Materials and Techniques:
Walnut legs and beech frame; upholstery in embroidery of wool and silk, the back and sides covered in glazed wool, the cushions lined with kid skin.
In the 1690s upholstered settees formed part of the lavish furnishings of state rooms in great houses, which were created to display the wealth and status of the owner to visitors. They were not for day-to-day use. Often settees were supplied for the state bedrooms, along with sets of chairs to match. They were arranged around the walls of the room. The upholstery would match the hangings on the bed. This settee was probably made for Hampton Court, Herefordshire, for Thomas, Lord Coningsby (1656-1729), but we do not know which room it was for. It is unusual for the upholstery to have survived untouched.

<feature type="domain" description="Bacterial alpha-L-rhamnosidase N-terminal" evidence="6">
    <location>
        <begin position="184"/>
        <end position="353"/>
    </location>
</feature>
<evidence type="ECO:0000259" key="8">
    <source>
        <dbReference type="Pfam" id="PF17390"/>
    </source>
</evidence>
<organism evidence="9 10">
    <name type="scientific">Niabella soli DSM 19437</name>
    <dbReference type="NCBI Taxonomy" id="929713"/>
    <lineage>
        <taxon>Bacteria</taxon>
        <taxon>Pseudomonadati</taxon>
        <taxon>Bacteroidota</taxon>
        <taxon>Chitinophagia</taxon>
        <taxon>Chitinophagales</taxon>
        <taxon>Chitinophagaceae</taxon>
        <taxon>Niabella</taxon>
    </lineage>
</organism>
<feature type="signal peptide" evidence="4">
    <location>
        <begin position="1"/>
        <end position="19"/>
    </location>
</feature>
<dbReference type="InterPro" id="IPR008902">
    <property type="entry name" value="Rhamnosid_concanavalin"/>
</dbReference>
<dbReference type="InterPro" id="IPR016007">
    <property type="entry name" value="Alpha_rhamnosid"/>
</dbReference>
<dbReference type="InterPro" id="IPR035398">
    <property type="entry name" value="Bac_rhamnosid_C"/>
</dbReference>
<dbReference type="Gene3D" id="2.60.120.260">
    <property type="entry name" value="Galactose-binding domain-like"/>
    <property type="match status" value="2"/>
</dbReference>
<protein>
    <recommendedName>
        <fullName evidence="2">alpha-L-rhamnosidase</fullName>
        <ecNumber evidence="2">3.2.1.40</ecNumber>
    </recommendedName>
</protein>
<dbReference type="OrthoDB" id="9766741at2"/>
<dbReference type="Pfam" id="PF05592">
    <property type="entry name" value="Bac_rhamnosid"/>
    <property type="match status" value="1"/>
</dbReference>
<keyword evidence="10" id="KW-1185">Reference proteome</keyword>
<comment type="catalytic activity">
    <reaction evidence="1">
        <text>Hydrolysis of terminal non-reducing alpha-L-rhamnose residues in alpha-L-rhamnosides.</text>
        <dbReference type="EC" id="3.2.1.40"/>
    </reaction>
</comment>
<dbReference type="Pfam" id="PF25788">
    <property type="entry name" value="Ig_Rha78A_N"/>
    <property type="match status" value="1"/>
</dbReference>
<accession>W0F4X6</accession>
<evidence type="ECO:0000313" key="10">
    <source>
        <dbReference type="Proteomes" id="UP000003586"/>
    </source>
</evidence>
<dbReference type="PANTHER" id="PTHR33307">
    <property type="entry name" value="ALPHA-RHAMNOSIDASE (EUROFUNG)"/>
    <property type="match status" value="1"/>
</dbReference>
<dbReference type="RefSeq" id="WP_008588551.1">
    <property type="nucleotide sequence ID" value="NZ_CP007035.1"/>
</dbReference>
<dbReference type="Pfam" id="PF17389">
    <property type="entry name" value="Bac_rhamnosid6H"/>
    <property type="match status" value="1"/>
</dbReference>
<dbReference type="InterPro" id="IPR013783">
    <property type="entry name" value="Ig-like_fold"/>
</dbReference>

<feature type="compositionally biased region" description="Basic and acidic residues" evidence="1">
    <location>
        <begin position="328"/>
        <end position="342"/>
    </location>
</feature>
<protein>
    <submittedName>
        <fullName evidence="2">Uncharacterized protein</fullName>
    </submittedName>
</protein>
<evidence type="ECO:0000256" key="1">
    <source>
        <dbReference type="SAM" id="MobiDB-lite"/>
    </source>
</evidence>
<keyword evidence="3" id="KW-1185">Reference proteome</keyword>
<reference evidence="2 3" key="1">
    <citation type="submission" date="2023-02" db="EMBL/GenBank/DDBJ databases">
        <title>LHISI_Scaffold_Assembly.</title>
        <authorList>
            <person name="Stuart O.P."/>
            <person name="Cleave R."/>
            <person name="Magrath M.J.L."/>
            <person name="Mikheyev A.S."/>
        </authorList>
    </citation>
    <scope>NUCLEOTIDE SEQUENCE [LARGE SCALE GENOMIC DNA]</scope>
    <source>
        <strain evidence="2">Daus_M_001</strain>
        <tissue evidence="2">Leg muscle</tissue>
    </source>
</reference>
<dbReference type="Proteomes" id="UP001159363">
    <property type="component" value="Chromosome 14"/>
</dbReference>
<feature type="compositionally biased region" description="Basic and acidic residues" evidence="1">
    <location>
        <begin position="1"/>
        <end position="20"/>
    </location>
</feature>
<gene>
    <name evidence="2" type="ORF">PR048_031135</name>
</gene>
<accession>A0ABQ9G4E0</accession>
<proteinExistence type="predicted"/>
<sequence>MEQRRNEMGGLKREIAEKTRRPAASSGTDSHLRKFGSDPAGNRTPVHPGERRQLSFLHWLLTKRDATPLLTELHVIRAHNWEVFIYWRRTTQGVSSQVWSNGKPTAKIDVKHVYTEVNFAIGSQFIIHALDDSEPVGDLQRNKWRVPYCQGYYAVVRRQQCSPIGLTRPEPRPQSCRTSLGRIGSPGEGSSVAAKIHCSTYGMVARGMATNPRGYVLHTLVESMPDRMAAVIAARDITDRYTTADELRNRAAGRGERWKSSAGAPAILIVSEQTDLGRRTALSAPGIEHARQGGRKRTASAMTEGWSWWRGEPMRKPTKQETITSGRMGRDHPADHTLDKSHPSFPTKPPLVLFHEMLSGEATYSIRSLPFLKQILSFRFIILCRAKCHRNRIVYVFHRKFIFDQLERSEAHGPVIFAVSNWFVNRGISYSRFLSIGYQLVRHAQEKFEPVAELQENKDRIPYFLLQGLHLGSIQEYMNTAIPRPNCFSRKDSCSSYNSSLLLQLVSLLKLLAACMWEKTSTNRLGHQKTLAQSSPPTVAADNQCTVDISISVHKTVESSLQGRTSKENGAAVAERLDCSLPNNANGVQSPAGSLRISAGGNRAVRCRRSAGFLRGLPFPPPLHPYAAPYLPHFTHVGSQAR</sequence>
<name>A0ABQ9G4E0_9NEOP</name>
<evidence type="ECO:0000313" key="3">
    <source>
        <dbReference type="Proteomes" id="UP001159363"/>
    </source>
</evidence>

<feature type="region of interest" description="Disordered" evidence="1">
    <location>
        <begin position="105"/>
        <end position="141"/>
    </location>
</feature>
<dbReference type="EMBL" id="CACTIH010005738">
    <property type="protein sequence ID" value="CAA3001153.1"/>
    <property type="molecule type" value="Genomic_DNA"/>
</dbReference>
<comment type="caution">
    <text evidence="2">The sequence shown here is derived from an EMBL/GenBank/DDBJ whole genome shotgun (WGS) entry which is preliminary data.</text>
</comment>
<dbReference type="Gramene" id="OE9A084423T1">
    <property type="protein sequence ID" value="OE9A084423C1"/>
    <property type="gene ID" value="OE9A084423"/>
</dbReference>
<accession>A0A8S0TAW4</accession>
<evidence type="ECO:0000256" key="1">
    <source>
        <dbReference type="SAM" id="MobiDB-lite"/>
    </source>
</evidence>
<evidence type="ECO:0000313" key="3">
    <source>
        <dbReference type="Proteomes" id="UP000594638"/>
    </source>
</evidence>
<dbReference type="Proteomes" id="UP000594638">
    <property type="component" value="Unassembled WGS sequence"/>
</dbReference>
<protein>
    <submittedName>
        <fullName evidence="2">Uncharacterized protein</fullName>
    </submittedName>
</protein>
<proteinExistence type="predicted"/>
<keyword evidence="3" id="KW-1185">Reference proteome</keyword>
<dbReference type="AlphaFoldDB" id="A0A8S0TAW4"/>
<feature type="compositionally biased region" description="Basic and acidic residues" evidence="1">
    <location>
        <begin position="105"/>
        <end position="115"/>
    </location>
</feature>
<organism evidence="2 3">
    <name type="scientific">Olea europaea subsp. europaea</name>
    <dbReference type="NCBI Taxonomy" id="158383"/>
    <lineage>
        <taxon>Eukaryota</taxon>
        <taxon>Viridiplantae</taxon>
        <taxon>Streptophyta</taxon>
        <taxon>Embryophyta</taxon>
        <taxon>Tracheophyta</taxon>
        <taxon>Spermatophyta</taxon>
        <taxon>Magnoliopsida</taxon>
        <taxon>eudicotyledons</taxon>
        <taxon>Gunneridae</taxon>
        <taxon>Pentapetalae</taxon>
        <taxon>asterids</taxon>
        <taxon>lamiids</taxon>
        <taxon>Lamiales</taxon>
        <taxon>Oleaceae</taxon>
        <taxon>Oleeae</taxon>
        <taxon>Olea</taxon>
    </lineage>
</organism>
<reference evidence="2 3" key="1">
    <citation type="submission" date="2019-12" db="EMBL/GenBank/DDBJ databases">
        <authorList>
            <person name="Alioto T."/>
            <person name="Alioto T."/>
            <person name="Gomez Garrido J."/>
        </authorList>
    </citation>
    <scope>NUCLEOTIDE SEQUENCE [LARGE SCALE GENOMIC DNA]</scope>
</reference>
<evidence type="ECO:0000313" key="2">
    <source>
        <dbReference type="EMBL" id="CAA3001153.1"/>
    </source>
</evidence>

High-backed furniture was ideal for showing off expensive, brightly coloured fabrics. Unfaded fragments of the cover of this settee reveal strong red and yellow tones, contrasting with the blue braid and fringing. The settee is in the form of the 1690s, with a shaped top rail, outward-curving wings and scrolled arms.
The cover is decorated with cross-stitch embroidery with a floral pattern imitating damask, a woven fabric. The legs and stretchers between them are carved and turned walnut, ebonised (painted black to look like ebony), with traces of gold stencilling.